©2011 Stephen King. All Rights Reserved. (P)2011 Simon & Schuster, Inc
I think King got the ending wrong.
He had no way of knowing that the world would have been more peaceful.
I loved the way he described what the pollution was like in '58.
Plus the costs of everything.
Including the Derry killings was brilliant.
But I do not think Oswald acted alone.
yes -- Narrator did an outstanding job--
Lots of time travelers, as in Gunslinger, all with their catch 22--
Both, lots of humor in the right places --
Very thought provoking -- stirred lots of emotion from anger to joy and laughter to tears. I feel the book did exactly as it was intended -- was to entertain the reader (listener).
I don't think of myself as a Steven King fan, but this one really captivated me. It has been almost a week since I finished it, and I still can't get it out of my mind. I can totally recommend this book, especially to boomers who memories of what actually happened.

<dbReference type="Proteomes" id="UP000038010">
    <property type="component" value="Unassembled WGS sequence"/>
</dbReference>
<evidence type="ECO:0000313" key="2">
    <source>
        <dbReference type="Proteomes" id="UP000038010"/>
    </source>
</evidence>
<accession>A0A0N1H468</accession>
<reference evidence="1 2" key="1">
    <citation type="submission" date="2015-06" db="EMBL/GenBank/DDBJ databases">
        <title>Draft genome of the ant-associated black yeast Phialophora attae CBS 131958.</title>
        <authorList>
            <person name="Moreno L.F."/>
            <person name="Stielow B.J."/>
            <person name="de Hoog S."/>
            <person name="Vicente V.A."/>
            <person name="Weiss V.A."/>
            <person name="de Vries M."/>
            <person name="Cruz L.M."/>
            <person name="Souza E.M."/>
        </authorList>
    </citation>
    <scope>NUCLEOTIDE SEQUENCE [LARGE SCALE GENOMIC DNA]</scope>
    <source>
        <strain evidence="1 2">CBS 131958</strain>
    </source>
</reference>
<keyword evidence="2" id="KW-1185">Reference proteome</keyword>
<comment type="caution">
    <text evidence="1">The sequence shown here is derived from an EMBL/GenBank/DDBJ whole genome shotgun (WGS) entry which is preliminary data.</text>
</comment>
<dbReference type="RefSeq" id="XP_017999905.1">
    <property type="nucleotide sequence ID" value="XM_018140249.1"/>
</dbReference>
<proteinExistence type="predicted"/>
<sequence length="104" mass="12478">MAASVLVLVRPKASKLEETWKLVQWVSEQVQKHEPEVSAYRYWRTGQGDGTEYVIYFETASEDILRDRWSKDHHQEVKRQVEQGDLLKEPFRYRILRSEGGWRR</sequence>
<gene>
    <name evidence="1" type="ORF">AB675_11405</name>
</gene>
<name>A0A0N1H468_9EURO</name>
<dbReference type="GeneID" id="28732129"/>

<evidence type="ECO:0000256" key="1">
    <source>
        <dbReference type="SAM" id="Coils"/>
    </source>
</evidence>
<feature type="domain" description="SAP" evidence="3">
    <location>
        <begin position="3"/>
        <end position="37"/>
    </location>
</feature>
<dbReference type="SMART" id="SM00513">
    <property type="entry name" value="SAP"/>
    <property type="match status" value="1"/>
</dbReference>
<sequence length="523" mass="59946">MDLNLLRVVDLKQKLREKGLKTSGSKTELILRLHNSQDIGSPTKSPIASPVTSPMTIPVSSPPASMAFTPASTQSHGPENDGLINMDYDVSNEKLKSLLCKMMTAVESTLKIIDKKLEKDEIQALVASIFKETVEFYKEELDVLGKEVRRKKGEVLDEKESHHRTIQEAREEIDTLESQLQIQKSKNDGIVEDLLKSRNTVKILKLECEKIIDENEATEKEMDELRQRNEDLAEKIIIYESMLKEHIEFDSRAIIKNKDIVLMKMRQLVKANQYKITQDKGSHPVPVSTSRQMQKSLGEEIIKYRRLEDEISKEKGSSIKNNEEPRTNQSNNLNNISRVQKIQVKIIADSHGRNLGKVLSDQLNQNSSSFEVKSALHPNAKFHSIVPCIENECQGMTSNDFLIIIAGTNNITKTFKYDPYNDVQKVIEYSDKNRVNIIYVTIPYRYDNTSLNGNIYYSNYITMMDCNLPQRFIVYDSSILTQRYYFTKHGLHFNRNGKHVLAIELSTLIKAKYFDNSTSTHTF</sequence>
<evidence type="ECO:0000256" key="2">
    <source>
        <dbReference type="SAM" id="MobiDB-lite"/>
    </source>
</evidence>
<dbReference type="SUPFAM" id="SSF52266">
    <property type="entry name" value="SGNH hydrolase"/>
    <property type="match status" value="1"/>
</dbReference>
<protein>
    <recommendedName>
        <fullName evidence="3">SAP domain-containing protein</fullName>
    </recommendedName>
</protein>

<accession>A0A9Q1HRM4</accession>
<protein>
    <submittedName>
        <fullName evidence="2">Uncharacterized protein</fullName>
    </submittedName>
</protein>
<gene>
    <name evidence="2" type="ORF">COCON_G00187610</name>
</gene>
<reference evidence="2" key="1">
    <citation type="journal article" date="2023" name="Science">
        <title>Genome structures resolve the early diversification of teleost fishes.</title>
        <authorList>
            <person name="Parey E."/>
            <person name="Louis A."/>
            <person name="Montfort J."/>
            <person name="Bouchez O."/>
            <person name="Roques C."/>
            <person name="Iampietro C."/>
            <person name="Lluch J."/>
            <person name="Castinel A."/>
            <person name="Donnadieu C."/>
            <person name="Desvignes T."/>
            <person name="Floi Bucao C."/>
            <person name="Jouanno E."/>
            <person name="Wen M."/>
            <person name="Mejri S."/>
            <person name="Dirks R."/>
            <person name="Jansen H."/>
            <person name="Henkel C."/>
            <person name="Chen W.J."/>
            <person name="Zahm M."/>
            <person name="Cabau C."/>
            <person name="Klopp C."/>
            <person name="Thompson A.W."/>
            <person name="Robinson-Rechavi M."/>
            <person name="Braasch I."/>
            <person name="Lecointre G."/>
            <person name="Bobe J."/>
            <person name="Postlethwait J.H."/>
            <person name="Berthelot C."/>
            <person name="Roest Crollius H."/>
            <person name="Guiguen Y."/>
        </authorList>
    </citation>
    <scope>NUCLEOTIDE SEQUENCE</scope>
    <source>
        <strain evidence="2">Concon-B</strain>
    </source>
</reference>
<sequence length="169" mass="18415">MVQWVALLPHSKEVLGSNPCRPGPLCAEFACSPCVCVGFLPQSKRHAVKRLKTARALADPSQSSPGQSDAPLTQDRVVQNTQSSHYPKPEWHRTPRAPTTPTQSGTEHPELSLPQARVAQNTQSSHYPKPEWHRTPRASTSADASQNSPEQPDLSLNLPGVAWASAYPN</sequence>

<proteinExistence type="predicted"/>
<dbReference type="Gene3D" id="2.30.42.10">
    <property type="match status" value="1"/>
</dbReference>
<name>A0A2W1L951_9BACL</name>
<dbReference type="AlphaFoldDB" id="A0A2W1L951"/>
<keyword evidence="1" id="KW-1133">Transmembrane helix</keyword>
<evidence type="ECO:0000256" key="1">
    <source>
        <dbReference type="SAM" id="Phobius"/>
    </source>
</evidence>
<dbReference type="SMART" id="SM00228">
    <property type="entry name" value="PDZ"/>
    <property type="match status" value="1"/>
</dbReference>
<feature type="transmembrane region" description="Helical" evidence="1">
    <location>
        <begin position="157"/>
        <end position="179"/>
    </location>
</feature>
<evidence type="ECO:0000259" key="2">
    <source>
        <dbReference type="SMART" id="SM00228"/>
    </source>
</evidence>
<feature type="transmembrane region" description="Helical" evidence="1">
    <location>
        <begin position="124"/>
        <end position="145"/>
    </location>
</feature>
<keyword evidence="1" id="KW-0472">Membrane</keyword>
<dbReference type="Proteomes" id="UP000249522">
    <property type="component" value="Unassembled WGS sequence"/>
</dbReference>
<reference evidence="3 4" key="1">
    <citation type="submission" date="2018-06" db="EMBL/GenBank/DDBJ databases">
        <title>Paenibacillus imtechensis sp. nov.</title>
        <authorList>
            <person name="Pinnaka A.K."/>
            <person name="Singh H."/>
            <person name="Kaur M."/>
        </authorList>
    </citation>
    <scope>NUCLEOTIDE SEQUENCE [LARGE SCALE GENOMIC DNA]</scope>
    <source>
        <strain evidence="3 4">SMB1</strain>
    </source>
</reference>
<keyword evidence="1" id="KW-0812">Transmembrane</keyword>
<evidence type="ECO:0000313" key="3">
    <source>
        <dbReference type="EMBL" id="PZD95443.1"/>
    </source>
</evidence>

Listen to about four audio books a months. Never without one.
I loved this book. I couldn't put it down. And to think I almost didn't read it because I am not a Stephen King fan. This is NOT a horror book. Perfect narration for this book - perfect. So glad a colleague at work talked me into this book. I talked my 23 year old daughter into it and she is reading it now and is already telling her friends to read it. I plan to read it again this summer.
Sensational, detailed, thought-provoking